Pregnant mothers in Bangladesh are exposed to very high and worsening levels of ambient air pollution. Maternal exposure to fine particulate matter has been associated with low birth weight at much lower levels of exposure, leading us to suspect the potentially large effects of air pollution on stunting in children in Bangladesh. We estimate the relationship between exposure to air pollution in utero and child stunting by pooling outcome data from four waves of the nationally representative Bangladesh Demographic and Health Survey conducted between 2004 and 2014, and calculating children’s exposure to ambient fine particulate matter in utero using high resolution satellite data. We find significant increases in the relative risk of child stunting, wasting, and underweight with higher levels of in utero exposure to air pollution, after controlling for other factors that have been found to contribute to child anthropometric failure. We estimate the relative risk of stunting in the second, third, and fourth quartiles of exposure as 1.074 (95% confidence interval: 1.014–1.138), 1.150 (95% confidence interval: 1.069–1.237, and 1.132 (95% confidence interval: 1.031–1.243), respectively. Over half of all children in Bangladesh in our sample were exposed to an annual ambient fine particulate matter level in excess of 46 µg/m3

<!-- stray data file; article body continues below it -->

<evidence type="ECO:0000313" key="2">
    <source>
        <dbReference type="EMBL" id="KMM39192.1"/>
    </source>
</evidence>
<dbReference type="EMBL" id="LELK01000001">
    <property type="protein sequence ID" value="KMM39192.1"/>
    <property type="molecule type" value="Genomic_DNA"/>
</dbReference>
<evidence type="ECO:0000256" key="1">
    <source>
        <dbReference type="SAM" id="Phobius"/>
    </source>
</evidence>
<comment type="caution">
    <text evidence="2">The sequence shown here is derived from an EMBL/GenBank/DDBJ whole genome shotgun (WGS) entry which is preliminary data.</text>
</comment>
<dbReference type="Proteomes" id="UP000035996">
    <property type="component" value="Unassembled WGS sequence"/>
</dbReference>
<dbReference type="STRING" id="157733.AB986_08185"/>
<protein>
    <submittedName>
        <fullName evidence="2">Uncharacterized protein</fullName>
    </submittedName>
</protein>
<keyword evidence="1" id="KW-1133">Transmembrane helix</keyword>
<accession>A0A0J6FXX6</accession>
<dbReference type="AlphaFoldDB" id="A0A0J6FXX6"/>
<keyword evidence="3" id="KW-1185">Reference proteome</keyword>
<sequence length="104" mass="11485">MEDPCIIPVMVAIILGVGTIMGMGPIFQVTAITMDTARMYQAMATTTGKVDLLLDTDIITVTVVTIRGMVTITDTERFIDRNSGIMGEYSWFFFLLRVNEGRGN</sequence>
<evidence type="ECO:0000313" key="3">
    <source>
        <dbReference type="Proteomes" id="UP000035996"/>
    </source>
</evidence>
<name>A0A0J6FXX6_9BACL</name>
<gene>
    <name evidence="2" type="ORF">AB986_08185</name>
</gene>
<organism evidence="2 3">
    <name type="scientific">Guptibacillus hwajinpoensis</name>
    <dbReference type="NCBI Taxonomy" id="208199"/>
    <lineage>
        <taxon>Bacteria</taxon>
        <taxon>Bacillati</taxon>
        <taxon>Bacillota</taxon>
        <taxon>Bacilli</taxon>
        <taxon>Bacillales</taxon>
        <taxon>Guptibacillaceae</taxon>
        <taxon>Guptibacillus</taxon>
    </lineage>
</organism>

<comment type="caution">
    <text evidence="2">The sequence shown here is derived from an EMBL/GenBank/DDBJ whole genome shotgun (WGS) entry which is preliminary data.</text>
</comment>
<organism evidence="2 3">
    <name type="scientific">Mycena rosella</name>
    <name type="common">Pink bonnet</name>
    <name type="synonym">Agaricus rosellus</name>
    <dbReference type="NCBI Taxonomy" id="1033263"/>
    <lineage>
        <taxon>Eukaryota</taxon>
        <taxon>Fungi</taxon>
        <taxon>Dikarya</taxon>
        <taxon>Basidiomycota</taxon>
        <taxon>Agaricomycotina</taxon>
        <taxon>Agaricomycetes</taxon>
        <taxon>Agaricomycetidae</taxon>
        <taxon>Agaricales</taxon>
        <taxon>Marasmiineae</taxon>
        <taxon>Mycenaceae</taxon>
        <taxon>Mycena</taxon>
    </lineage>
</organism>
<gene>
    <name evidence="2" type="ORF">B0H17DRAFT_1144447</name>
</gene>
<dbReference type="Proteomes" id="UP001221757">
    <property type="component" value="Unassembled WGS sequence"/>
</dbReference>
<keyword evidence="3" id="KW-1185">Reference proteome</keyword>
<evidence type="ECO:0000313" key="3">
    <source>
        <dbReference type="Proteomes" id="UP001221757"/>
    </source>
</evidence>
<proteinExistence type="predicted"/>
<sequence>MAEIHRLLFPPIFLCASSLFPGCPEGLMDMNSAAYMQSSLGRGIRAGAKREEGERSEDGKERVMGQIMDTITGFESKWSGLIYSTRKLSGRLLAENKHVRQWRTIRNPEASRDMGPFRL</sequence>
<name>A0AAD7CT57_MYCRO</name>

; these children had a relative risk of stunting over 1.13 times that of children in the lowest quartile of exposure. Reducing air pollution in Bangladesh could significantly contribute to the Sustainable Development Goal of reducing child stunting.
This is an open access article distributed under the Creative Commons Attribution License
which permits unrestricted use, distribution, and reproduction in any medium, provided the original work is properly cited